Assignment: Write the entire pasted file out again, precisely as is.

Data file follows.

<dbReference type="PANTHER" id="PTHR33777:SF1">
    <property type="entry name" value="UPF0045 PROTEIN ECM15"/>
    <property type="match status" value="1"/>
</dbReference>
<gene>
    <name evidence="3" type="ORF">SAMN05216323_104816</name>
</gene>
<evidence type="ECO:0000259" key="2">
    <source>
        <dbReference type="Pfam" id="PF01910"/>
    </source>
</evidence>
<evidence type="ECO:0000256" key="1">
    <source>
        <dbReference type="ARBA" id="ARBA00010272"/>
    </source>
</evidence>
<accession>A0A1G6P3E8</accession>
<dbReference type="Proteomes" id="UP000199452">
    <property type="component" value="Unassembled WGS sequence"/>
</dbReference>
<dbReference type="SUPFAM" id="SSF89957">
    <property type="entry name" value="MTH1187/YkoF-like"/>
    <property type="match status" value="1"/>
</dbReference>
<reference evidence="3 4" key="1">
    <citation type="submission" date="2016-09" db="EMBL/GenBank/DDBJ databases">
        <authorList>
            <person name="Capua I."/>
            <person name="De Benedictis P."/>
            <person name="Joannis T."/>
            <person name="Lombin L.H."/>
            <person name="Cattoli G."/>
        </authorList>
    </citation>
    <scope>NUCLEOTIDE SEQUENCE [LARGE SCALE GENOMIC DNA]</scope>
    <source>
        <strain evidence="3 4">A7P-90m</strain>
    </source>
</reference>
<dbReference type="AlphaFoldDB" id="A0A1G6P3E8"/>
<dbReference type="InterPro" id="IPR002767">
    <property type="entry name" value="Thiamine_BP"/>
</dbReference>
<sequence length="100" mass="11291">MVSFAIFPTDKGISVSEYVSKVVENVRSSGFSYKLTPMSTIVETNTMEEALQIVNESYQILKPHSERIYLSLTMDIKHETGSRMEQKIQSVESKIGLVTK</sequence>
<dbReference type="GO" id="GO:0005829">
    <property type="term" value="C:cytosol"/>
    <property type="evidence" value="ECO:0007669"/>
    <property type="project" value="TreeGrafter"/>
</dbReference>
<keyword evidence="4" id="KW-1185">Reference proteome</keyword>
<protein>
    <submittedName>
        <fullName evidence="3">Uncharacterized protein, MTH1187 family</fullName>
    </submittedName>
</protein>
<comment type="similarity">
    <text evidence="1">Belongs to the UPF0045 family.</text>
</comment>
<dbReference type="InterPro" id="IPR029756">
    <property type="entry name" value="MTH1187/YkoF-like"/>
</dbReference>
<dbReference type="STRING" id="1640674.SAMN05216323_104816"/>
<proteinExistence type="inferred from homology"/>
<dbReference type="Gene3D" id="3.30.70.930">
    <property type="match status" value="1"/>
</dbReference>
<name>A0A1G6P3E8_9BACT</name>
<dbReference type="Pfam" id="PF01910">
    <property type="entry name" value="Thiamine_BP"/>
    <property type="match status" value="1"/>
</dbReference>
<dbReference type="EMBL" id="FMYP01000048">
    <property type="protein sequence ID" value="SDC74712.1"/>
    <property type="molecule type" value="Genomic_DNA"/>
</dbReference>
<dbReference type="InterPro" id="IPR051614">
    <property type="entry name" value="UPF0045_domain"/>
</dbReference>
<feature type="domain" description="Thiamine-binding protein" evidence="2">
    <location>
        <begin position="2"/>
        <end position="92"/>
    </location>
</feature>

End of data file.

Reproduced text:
<dbReference type="PANTHER" id="PTHR33777:SF1">
    <property type="entry name" value="UPF0045 PROTEIN ECM15"/>
    <property type="match status" value="1"/>
</dbReference>
<gene>
    <name evidence="3" type="ORF">SAMN05216323_104816</name>
</gene>
<evidence type="ECO:0000259" key="2">
    <source>
        <dbReference type="Pfam" id="PF01910"/>
    </source>
</evidence>
<evidence type="ECO:0000256" key="1">
    <source>
        <dbReference type="ARBA" id="ARBA00010272"/>
    </source>
</evidence>
<accession>A0A1G6P3E8</accession>
<dbReference type="Proteomes" id="UP000199452">
    <property type="component" value="Unassembled WGS sequence"/>
</dbReference>
<dbReference type="SUPFAM" id="SSF89957">
    <property type="entry name" value="MTH1187/YkoF-like"/>
    <property type="match status" value="1"/>
</dbReference>
<reference evidence="3 4" key="1">
    <citation type="submission" date="2016-09" db="EMBL/GenBank/DDBJ databases">
        <authorList>
            <person name="Capua I."/>
            <person name="De Benedictis P."/>
            <person name="Joannis T."/>
            <person name="Lombin L.H."/>
            <person name="Cattoli G."/>
        </authorList>
    </citation>
    <scope>NUCLEOTIDE SEQUENCE [LARGE SCALE GENOMIC DNA]</scope>
    <source>
        <strain evidence="3 4">A7P-90m</strain>
    </source>
</reference>
<dbReference type="AlphaFoldDB" id="A0A1G6P3E8"/>
<dbReference type="InterPro" id="IPR002767">
    <property type="entry name" value="Thiamine_BP"/>
</dbReference>
<sequence length="100" mass="11291">MVSFAIFPTDKGISVSEYVSKVVENVRSSGFSYKLTPMSTIVETNTMEEALQIVNESYQILKPHSERIYLSLTMDIKHETGSRMEQKIQSVESKIGLVTK</sequence>
<dbReference type="GO" id="GO:0005829">
    <property type="term" value="C:cytosol"/>
    <property type="evidence" value="ECO:0007669"/>
    <property type="project" value="TreeGrafter"/>
</dbReference>
<keyword evidence="4" id="KW-1185">Reference proteome</keyword>
<protein>
    <submittedName>
        <fullName evidence="3">Uncharacterized protein, MTH1187 family</fullName>
    </submittedName>
</protein>
<comment type="similarity">
    <text evidence="1">Belongs to the UPF0045 family.</text>
</comment>
<dbReference type="InterPro" id="IPR029756">
    <property type="entry name" value="MTH1187/YkoF-like"/>
</dbReference>
<dbReference type="STRING" id="1640674.SAMN05216323_104816"/>
<proteinExistence type="inferred from homology"/>
<dbReference type="Gene3D" id="3.30.70.930">
    <property type="match status" value="1"/>
</dbReference>
<name>A0A1G6P3E8_9BACT</name>
<dbReference type="Pfam" id="PF01910">
    <property type="entry name" value="Thiamine_BP"/>
    <property type="match status" value="1"/>
</dbReference>
<dbReference type="EMBL" id="FMYP01000048">
    <property type="protein sequence ID" value="SDC74712.1"/>
    <property type="molecule type" value="Genomic_DNA"/>
</dbReference>
<dbReference type="InterPro" id="IPR051614">
    <property type="entry name" value="UPF0045_domain"/>
</dbReference>
<feature type="domain" description="Thiamine-binding protein" evidence="2">
    <location>
        <begin position="2"/>
        <end position="92"/>
    </location>
</feature>